This month’s Market Smart highlights a growing contrast between overall slowing growth and the exceptional performance of a select few regions – especially Perth, which remains the fastest growing city in the country. CoreLogic’s national Home Value Index rose by a modest 0.6% in November, the smallest monthly gain since February, indicating a shift in the market’s momentum. Read on as we examine the dynamic factors defining this shift and explore what it all means for investors.
November was somewhat of a mixed bag for the Australian housing market. While a new record market value was hit (with the median national value climbing above the previous record of $768,777), November also saw the smallest monthly gain since the beginning of the growth cycle in February. However, this subtlety in growth belies the resilience of the market, which has now produced an 8.3% rebound over the past 10 months, following a 7.5% drop from April 2022 to January 2023. This recovery illustrates a clear the ‘V’ shaped recovery much hoped for by investors. Particularly noteworthy is Perth, which has surged ahead with a 1.9% rise in housing values – the most significant monthly gain since March 2021. In contrast, cities like Melbourne and Sydney show signs of cooling, with Melbourne experiencing a slight decline and Sydney’s growth decelerating.
“Multi-speed” conditions became increasingly prominent across November, with the rate of growth actually accelerating for Perth, along with continued growth in Brisbane and Adelaide. Meanwhile, Darwin, Melbourne and Hobart have all contracted, with Sydney relatively stagnant but not far behind.
Another noteworthy development has been the trajectory of regional markets relative to the capitals. Having lagged the major cities since the national market began to recover from its January low, regional markets rose 0.6% in November, the same result as aggregate capital growth. The sluggish pace of regional markets throughout 2023 means that they haven’t yet completed a similar V-shaped recovery – being currently 1.8% below record 2022 highs.
The rental market has remained remarkably tight through November, with capital city vacancy rates averaging at a low of 1.0%. This tightness is exemplified by cities like Adelaide, Perth, and Melbourne, which are recording some of the lowest rental vacancy rates. Adelaide stands out with a strikingly low rate of 0.3%, followed by Perth at 0.6% and Melbourne at 0.8%. Fascinatingly, November also marks the first time in six months that rents have grown faster than home values.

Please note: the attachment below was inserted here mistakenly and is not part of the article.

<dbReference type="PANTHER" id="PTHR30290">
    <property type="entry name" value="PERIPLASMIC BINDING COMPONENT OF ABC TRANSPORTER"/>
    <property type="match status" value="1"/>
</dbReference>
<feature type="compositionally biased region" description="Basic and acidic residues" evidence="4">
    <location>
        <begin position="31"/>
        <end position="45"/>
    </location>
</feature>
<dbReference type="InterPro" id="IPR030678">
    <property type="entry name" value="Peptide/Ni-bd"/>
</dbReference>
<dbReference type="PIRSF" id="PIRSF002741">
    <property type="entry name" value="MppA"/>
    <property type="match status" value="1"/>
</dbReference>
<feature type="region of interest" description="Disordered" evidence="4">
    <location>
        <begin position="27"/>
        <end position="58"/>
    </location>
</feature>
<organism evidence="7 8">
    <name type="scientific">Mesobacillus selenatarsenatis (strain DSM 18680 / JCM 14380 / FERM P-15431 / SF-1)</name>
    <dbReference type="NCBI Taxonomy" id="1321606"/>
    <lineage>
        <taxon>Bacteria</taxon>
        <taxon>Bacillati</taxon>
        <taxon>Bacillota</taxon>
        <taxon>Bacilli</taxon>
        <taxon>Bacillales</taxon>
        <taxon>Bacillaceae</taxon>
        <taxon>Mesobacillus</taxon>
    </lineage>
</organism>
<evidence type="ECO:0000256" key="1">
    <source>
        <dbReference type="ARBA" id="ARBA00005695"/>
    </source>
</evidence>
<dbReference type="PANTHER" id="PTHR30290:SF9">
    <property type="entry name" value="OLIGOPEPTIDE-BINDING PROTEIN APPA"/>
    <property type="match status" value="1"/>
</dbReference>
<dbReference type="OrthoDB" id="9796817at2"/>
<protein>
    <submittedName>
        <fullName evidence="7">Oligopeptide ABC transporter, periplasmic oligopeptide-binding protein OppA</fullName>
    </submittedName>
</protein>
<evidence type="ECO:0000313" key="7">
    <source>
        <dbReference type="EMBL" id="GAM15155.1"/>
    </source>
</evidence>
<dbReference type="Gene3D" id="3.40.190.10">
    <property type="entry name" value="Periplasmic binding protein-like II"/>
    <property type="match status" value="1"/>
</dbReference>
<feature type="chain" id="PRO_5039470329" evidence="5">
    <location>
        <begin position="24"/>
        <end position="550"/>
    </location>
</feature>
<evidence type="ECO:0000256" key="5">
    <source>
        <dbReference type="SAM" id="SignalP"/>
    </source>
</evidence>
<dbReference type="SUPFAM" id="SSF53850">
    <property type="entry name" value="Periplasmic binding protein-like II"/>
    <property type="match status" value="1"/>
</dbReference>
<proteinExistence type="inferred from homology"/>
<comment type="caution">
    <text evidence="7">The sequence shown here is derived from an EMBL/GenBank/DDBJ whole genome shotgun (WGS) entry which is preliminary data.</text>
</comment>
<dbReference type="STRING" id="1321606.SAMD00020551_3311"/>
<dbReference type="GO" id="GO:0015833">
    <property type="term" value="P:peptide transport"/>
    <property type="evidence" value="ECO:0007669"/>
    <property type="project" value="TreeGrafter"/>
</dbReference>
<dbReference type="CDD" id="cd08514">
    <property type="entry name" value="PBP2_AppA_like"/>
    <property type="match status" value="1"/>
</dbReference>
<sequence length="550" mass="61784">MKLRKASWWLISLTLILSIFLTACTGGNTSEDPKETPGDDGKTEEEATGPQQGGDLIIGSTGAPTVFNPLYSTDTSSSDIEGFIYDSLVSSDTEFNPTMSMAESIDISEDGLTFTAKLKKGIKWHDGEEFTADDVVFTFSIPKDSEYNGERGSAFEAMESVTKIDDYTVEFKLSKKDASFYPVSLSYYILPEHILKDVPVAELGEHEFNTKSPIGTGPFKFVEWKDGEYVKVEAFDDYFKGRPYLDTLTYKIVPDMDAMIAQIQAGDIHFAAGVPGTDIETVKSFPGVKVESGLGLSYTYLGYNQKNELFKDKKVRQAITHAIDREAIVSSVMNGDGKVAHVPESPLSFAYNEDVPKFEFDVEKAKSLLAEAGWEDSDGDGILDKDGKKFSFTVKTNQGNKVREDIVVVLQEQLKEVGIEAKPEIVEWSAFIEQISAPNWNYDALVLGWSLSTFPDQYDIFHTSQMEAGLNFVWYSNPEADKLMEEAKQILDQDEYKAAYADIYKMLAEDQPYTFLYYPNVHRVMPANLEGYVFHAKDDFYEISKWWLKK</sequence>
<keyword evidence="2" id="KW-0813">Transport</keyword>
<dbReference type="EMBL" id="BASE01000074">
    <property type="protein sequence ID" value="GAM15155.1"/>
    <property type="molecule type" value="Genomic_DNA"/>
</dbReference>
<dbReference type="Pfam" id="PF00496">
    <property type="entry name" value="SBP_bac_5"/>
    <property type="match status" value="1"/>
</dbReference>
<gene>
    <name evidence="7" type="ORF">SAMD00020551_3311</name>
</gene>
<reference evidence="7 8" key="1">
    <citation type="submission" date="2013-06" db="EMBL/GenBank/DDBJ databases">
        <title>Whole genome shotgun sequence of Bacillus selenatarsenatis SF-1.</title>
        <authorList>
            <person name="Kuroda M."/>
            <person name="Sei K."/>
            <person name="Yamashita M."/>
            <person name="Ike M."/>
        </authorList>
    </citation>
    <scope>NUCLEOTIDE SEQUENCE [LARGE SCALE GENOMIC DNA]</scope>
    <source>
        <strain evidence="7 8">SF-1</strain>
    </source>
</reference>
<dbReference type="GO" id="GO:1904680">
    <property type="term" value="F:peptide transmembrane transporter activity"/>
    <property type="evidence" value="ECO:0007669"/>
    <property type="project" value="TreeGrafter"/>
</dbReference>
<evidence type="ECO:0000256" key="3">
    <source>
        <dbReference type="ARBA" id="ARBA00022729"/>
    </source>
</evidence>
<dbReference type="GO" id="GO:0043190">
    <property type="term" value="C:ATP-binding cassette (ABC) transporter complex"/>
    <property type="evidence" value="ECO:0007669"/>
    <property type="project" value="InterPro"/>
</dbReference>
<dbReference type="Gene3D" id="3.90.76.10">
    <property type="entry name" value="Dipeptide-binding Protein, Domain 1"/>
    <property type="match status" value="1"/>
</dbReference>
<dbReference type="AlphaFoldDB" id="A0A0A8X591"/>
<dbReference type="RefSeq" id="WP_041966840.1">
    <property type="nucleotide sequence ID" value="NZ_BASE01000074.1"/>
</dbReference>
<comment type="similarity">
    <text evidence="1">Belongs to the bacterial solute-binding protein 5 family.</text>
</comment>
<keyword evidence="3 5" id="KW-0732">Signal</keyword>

Winter saw a significant rise in vendor activity, which is seasonally unusual. This surge in new listings, following a prolonged period of below-average levels, coincided with the slowing growth in home values. Higher stock levels have been observed since July, indicating that purchasing demand isn’t quite keeping pace with the increase in vendor activity. This shift has resulted in more buyer-friendly market conditions in cities like Hobart, Canberra, Melbourne, and Sydney, where buyers now have more choices, less urgency, and greater opportunities to negotiate.
November saw Melbourne, Hobart, and Darwin experienced slight declines in their housing values, contrasting sharply with the robust growth in Perth. This divergence illustrates the multi-speed conditions increasingly evident across the capitals. In Sydney, there has been a notable deceleration, with the smallest monthly gain through the recovery cycle to date. Interestingly, these patterns track almost perfectly variations among listing levels, which in Perth remain 40% below five-year averages, and in Brisbane and Adelaide are 30% below five-year averages. It’s unsurprising then that Perth leads Brisbane and Adelaide as the three fastest growing markets in the country.